Shanghai wants to be the world’s ‘e-sports capital’

By Tony Xu
2 min read
Shanghai's night skyline is seen from The Bund on April 13, 2019. (Image Credit: TechNode/Eugene Tang)
Shanghai’s night skyline as seen from The Bund on April 13, 2019. (Image credit: TechNode/Eugene Tang)

The Shanghai government on Tuesday released a set of guidelines revealing its plans to bolster the city’s competitive gaming industry, with the aim to be a global “e-sports capital” in three to five years.

This is not the first time that Shanghai expressed its ambitions in this area. A document the municipal government released in December 2017 to facilitate the development of the city’s cultural and creative industries included a loose framework for e-sports industry development.

The support from the government, however, is not likely to bring substantial changes in the short term, Liao Xuhua, an analyst at data consultancy firm Analysys, told TechNode. “The development of the e-sports industry is a long-term process and relies primarily on the effort of the industry itself,” (our translation) he said.

The city government says in the guidelines that it will increase the capacity of e-sports-related content creation and research, facilitate more media coverage for the industry, in addition to cultivating and supporting e-sports businesses.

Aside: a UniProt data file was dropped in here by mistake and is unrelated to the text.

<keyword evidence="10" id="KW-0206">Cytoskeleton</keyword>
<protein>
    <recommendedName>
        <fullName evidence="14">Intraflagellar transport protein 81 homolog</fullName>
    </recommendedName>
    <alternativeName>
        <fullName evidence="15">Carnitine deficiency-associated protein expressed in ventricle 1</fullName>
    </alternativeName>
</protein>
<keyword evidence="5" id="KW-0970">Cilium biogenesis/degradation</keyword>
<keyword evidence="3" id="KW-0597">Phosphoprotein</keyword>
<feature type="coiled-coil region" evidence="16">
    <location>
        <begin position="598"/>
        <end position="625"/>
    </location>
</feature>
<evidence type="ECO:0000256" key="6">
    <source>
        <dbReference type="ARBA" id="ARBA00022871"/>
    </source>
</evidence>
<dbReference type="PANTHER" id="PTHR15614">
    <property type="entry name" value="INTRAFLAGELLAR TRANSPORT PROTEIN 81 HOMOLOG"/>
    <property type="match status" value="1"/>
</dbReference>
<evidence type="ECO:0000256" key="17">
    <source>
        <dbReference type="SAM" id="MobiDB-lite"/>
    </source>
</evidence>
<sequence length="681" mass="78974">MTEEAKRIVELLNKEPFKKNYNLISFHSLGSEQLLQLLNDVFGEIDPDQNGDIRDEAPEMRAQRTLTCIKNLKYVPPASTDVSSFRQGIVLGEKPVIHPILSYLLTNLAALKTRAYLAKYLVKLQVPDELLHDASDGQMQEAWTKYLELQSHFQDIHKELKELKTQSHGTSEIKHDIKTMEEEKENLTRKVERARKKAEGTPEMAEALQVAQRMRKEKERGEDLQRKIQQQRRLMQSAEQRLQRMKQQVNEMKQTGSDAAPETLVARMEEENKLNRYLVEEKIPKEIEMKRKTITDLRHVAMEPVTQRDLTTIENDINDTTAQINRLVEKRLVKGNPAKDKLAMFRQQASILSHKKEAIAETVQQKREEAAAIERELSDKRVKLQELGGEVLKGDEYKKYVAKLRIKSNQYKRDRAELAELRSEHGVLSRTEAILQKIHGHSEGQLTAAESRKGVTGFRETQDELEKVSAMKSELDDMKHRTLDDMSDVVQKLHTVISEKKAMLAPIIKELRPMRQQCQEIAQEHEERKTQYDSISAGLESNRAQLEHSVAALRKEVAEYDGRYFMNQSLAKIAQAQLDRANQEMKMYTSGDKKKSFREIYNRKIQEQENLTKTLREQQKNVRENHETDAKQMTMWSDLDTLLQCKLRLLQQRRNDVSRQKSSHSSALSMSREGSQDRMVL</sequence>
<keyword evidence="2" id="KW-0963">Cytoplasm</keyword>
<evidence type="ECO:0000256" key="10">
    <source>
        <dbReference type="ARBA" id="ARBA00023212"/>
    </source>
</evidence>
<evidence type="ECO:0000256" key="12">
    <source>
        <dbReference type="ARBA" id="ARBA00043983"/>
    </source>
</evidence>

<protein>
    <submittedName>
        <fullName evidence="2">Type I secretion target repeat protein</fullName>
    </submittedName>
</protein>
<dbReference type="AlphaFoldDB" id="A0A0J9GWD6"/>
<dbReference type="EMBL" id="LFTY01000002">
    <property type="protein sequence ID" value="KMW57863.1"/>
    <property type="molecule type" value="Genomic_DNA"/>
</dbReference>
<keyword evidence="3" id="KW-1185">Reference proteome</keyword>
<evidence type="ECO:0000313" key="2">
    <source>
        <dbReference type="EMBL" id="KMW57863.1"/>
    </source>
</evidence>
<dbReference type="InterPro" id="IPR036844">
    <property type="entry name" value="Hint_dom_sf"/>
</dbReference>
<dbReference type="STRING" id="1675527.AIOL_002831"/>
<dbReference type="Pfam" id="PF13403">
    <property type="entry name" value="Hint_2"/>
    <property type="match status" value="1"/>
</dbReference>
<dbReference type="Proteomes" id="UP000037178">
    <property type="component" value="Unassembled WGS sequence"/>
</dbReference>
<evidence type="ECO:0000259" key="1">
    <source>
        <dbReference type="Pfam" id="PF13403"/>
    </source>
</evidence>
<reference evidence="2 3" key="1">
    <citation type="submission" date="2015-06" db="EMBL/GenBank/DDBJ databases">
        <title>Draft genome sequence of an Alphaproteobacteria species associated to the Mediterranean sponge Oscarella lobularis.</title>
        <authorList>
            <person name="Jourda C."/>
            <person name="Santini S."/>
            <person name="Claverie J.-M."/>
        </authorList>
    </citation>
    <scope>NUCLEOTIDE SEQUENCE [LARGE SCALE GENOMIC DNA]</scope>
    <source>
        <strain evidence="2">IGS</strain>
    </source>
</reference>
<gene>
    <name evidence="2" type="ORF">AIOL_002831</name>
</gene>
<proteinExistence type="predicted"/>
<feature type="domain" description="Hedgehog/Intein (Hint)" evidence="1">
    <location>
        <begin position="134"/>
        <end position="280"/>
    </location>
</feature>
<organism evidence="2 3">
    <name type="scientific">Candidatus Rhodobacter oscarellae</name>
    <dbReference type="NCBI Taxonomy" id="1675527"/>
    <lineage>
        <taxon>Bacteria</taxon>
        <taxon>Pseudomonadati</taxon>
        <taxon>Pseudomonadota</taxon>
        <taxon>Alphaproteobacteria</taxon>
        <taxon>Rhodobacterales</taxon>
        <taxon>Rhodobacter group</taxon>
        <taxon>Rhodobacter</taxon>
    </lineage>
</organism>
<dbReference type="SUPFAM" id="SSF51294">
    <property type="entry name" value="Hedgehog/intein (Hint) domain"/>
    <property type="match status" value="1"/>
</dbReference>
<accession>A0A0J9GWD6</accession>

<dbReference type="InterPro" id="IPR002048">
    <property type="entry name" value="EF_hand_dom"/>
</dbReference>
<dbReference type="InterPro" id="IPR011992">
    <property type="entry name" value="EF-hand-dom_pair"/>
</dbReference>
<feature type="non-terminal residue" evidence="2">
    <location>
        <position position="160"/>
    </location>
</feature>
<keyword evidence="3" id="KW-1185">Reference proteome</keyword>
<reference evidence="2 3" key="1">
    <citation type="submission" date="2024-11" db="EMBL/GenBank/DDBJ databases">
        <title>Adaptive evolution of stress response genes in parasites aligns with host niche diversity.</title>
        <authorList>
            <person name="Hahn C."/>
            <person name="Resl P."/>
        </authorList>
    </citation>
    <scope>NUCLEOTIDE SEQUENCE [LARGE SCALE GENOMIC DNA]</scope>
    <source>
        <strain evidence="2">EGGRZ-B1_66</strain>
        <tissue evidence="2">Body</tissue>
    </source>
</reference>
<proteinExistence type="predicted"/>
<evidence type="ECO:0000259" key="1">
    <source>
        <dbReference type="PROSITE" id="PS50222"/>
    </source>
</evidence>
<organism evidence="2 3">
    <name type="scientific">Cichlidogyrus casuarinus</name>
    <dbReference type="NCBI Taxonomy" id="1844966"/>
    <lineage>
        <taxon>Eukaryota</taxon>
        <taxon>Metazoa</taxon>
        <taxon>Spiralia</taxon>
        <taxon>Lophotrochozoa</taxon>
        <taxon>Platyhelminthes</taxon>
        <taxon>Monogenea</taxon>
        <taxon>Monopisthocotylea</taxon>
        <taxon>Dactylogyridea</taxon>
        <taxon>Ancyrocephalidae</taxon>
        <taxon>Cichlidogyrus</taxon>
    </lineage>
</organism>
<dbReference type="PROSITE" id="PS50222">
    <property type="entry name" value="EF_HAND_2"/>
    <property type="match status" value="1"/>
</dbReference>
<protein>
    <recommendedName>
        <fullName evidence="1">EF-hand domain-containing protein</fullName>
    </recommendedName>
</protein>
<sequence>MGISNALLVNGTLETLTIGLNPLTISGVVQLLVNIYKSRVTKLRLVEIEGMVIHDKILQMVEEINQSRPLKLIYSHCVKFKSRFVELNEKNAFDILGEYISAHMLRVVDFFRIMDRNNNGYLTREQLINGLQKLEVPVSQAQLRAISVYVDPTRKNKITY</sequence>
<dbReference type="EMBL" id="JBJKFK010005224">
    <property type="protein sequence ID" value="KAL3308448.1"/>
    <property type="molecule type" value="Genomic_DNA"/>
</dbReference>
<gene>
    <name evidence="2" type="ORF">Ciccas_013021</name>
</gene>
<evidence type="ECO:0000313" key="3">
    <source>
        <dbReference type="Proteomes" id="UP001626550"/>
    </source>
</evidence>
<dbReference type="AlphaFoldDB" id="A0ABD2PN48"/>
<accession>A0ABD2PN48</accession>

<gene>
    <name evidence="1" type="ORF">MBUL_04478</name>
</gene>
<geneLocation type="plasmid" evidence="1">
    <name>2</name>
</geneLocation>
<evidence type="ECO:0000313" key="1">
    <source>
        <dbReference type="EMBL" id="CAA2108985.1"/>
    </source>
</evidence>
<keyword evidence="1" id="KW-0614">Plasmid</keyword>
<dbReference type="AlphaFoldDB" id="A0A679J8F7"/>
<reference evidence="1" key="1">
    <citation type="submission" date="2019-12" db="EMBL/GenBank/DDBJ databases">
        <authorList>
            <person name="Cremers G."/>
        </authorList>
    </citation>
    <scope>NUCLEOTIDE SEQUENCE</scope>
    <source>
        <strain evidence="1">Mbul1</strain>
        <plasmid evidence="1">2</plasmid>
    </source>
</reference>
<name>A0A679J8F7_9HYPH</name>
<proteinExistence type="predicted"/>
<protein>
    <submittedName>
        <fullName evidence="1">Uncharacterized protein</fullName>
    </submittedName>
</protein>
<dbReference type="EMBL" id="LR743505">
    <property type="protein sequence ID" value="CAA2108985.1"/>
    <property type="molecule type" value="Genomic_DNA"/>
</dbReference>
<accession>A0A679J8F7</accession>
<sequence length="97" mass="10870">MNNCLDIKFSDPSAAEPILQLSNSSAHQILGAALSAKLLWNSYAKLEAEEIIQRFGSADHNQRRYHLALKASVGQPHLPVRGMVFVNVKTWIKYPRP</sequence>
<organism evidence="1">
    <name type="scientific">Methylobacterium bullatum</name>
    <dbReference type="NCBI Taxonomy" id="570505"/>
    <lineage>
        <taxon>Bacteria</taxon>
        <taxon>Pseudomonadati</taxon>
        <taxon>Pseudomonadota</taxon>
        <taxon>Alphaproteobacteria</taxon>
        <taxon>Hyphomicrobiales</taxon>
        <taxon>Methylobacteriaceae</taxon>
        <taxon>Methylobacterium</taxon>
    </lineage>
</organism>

While the guidelines offer few specifics, the city’s plans to organize more and better e-sports competitions include some detail. The Shanghai government aims to host more large tournaments and increase its support for smaller scale matches, including competitions in schools. The city is already home to a number of large e-sports tournaments and is going to hold The International 2019, the top tournament for “Dota 2,” in the Mercedes-Benz Arena.

To provide venues for these events, the guidelines also pledged to encourage businesses to invest in three to four e-sports stadiums capable of hosting tournaments of the highest level such as the League of Legends World Championship, as well as a number of small stadiums for lower-tier matches.

In a way, this has already started. Earlier this year, Tencent struck a deal with Shanghai’s Oriental Sports Center, naming it the primary host stadium for Tencent e-sport tournaments, and prompting the owner to upgrade the stadium’s internet infrastructure.

The document also included promises to improve the business environment for the sector, including setting industry standards for professional training, competition between businesses, and tournaments.

The guidelines were issued by the CPC Publicity Department of Shanghai Municipal Committee, Shanghai Municipal Administration of Culture and Tourism, and the Shanghai Municipal Sports Bureau.